Combining Overnight Sleep and Epilepsy Studies
The Division of Pulmonology and Sleep Medicine and the Division of Neurology at Children’s Hospital Los Angeles recently began piloting a new procedure that combines an overnight polysomnogram (PSG) sleep study with a full 16-channel electroencephalogram (EEG).
The PSG-EEG study is being conducted in select patients under certain clinical scenarios. The goal: streamline care and reduce the need for two separate hospitalizations to evaluate both sleep-disordered breathing and epilepsy.
“Children with epilepsy frequently also have sleep-disordered breathing, such as obstructive sleep apnea, which can increase their risk of seizures,” says Payal Gu, MD, a child neurologist and sleep medicine physician at Children’s Hospital Los Angeles. “Traditionally, these studies are ordered independently, but in some situations it makes sense for families and for physicians to combine them.”
Two tests in one stay
One of the unique aspects of the pilot project is that it still produces two independent reports—with a pediatric epileptologist evaluating the EEG, and a sleep medicine physician interpreting the PSG.
“It’s important that both specialists interpret their respective tests,” Dr. Gu says. “For example, while sleep medicine physicians can recognize clear epileptic discharge patterns on an EEG, for many patients the findings are more subtle and require a robust interpretation from an epileptologist.”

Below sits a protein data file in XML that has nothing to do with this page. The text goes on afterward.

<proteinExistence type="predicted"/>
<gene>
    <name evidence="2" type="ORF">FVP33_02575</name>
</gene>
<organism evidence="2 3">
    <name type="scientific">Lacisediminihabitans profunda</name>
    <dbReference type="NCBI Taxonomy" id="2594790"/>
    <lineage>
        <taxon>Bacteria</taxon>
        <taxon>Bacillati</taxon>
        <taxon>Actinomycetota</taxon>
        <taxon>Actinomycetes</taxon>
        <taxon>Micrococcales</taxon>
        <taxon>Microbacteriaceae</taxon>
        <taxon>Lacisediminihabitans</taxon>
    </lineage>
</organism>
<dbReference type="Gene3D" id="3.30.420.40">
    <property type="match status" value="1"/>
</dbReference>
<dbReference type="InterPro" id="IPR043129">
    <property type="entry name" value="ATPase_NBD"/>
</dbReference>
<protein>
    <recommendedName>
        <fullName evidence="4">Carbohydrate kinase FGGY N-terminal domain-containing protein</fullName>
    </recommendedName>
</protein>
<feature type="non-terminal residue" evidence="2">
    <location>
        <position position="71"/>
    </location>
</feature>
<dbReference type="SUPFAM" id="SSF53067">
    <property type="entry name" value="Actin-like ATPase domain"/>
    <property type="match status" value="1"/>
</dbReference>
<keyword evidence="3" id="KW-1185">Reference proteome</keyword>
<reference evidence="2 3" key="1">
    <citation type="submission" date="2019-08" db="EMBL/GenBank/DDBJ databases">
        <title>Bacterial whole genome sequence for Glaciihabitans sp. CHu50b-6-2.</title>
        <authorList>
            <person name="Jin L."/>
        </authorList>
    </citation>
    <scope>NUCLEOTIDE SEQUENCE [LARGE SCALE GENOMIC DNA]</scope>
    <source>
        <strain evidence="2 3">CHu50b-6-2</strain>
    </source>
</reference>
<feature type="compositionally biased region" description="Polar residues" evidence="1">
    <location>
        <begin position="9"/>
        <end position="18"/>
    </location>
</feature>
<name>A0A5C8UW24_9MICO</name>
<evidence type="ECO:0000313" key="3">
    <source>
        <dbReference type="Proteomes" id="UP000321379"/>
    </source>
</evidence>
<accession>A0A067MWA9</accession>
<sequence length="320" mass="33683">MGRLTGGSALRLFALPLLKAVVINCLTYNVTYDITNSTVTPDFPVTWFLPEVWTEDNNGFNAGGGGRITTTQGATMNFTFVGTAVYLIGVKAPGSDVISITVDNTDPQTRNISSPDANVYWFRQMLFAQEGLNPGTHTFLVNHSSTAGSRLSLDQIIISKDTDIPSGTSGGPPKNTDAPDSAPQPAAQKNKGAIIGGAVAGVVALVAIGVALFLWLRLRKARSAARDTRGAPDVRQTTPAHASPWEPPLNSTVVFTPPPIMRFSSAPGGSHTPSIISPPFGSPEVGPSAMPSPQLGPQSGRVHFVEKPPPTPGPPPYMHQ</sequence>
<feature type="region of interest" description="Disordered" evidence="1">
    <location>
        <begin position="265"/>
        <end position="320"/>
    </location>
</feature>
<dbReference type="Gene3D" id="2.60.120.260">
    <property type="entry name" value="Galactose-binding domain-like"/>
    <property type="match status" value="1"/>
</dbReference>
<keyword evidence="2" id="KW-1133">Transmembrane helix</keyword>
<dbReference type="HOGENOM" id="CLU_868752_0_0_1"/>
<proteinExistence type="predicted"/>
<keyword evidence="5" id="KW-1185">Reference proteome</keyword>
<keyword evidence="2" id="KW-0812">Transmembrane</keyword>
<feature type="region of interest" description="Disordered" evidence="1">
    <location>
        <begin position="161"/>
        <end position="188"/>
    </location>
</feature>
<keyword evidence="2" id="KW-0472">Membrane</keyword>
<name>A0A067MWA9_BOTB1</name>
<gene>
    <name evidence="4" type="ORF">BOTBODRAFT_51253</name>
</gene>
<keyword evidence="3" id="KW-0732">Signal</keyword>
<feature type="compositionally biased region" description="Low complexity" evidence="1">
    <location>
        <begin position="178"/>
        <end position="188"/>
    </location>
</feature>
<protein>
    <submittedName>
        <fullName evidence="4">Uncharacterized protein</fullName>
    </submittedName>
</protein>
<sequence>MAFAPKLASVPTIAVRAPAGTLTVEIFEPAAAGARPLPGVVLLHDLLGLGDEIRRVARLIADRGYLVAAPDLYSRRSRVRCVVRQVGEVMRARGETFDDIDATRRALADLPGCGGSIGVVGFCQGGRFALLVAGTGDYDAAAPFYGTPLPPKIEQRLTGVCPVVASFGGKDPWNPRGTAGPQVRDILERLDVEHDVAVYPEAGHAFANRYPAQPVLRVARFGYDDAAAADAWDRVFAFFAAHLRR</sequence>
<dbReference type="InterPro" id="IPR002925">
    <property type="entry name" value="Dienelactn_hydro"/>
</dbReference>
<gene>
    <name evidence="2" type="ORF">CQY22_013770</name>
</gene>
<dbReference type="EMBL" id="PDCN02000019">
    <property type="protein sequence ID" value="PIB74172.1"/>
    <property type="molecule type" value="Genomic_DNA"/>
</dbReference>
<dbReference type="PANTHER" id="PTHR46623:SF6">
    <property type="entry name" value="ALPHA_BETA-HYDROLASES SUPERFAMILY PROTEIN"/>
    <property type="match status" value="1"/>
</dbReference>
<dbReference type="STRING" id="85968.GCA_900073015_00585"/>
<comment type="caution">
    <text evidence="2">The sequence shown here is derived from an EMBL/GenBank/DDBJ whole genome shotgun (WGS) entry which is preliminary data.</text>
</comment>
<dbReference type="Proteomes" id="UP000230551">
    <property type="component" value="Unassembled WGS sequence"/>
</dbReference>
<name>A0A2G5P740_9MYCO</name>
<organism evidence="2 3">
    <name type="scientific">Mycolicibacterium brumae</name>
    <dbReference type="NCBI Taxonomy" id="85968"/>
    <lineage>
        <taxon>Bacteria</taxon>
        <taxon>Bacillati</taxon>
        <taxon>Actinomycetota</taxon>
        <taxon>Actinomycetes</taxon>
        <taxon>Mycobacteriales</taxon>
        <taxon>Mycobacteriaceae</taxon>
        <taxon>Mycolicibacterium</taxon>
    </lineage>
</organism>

Children who undergo a combined study will be admitted to the hospital’s Epilepsy Monitoring Unit (EMU) for 24 to 72 hours, with the sleep study conducted on the first night of admission. The EMU is part of the Neurological Institute’s Comprehensive Epilepsy Center, which holds level 4 certification—the highest possible—from the National Association of Epilepsy Centers.
Currently, the combined studies are offered on a case by case basis to evaluate for both sleep-disordered breathing and epilepsy. Patients must first be examined by their epileptologist and a pulmonologist or sleep medicine physician at Children’s Hospital Los Angeles.
“Not all children with epilepsy need a sleep study,” Dr. Gu stresses. “Just having a nocturnal behavior, like sleep walking, is not enough to warrant a polysomnogram. Often, the most urgent matter is ruling out whether the behavior is a seizure, and that can be done with an EEG alone.”
The sleep-epilepsy connection
There is a complex interplay between sleep and epilepsy that is not well understood.
For example, both disrupted sleep and a lack of sleep can aggravate seizures in certain children. In addition, some patients are more likely to experience seizures while asleep—particularly during non-rapid eye movement (NREM) sleep—while others’ events occur primarily while awake.
“There’s a lot we still need to learn about the relationship between sleep and epilepsy,” Dr. Gu says. “Long-term, these combined studies could potentially help inform research efforts to understand more about certain types of seizures and why they tend to occur during certain stages of sleep.”